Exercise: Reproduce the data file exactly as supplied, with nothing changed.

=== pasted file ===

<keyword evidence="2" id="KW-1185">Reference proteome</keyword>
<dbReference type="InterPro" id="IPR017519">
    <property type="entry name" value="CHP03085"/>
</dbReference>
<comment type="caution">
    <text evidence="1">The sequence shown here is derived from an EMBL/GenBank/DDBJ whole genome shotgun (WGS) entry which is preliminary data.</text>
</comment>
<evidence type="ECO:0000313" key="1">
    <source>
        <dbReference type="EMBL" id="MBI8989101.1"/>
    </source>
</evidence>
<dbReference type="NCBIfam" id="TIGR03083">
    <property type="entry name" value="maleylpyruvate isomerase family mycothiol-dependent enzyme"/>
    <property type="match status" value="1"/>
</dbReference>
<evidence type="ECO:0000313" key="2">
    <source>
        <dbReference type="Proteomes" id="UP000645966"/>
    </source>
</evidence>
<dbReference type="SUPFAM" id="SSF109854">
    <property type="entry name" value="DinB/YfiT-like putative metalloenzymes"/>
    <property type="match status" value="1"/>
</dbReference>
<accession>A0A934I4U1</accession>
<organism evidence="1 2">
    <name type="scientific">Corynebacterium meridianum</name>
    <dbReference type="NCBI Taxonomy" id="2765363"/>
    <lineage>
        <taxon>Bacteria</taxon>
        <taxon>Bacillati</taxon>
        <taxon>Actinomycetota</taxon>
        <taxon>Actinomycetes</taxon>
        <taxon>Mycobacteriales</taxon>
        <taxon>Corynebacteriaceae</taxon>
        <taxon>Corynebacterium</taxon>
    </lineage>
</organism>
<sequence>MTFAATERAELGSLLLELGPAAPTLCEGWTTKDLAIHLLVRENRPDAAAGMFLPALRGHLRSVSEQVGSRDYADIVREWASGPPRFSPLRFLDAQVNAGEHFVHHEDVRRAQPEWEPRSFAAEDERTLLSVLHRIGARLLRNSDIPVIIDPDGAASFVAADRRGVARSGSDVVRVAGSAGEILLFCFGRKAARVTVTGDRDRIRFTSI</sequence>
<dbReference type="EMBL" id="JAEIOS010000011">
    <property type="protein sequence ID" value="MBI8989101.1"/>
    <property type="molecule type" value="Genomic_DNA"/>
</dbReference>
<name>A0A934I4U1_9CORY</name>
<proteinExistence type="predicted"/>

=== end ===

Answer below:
<keyword evidence="2" id="KW-1185">Reference proteome</keyword>
<dbReference type="InterPro" id="IPR017519">
    <property type="entry name" value="CHP03085"/>
</dbReference>
<comment type="caution">
    <text evidence="1">The sequence shown here is derived from an EMBL/GenBank/DDBJ whole genome shotgun (WGS) entry which is preliminary data.</text>
</comment>
<evidence type="ECO:0000313" key="1">
    <source>
        <dbReference type="EMBL" id="MBI8989101.1"/>
    </source>
</evidence>
<dbReference type="NCBIfam" id="TIGR03083">
    <property type="entry name" value="maleylpyruvate isomerase family mycothiol-dependent enzyme"/>
    <property type="match status" value="1"/>
</dbReference>
<evidence type="ECO:0000313" key="2">
    <source>
        <dbReference type="Proteomes" id="UP000645966"/>
    </source>
</evidence>
<dbReference type="SUPFAM" id="SSF109854">
    <property type="entry name" value="DinB/YfiT-like putative metalloenzymes"/>
    <property type="match status" value="1"/>
</dbReference>
<accession>A0A934I4U1</accession>
<organism evidence="1 2">
    <name type="scientific">Corynebacterium meridianum</name>
    <dbReference type="NCBI Taxonomy" id="2765363"/>
    <lineage>
        <taxon>Bacteria</taxon>
        <taxon>Bacillati</taxon>
        <taxon>Actinomycetota</taxon>
        <taxon>Actinomycetes</taxon>
        <taxon>Mycobacteriales</taxon>
        <taxon>Corynebacteriaceae</taxon>
        <taxon>Corynebacterium</taxon>
    </lineage>
</organism>
<sequence>MTFAATERAELGSLLLELGPAAPTLCEGWTTKDLAIHLLVRENRPDAAAGMFLPALRGHLRSVSEQVGSRDYADIVREWASGPPRFSPLRFLDAQVNAGEHFVHHEDVRRAQPEWEPRSFAAEDERTLLSVLHRIGARLLRNSDIPVIIDPDGAASFVAADRRGVARSGSDVVRVAGSAGEILLFCFGRKAARVTVTGDRDRIRFTSI</sequence>
<dbReference type="EMBL" id="JAEIOS010000011">
    <property type="protein sequence ID" value="MBI8989101.1"/>
    <property type="molecule type" value="Genomic_DNA"/>
</dbReference>
<name>A0A934I4U1_9CORY</name>
<proteinExistence type="predicted"/>